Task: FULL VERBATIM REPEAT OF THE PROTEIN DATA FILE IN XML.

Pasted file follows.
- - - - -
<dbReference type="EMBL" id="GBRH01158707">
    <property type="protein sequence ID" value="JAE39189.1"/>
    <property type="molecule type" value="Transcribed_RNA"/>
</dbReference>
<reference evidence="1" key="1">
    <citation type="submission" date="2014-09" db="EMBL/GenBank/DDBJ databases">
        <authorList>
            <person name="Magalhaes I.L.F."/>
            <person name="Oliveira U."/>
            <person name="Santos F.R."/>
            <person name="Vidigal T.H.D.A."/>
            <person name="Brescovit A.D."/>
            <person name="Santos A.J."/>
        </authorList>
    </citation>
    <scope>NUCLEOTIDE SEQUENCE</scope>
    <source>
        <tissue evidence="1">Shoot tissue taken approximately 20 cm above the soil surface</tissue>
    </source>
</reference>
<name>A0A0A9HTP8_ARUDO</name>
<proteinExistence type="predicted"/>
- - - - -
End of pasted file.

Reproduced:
<dbReference type="EMBL" id="GBRH01158707">
    <property type="protein sequence ID" value="JAE39189.1"/>
    <property type="molecule type" value="Transcribed_RNA"/>
</dbReference>
<reference evidence="1" key="1">
    <citation type="submission" date="2014-09" db="EMBL/GenBank/DDBJ databases">
        <authorList>
            <person name="Magalhaes I.L.F."/>
            <person name="Oliveira U."/>
            <person name="Santos F.R."/>
            <person name="Vidigal T.H.D.A."/>
            <person name="Brescovit A.D."/>
            <person name="Santos A.J."/>
        </authorList>
    </citation>
    <scope>NUCLEOTIDE SEQUENCE</scope>
    <source>
        <tissue evidence="1">Shoot tissue taken approximately 20 cm above the soil surface</tissue>
    </source>
</reference>
<name>A0A0A9HTP8_ARUDO</name>
<proteinExistence type="predicted"/>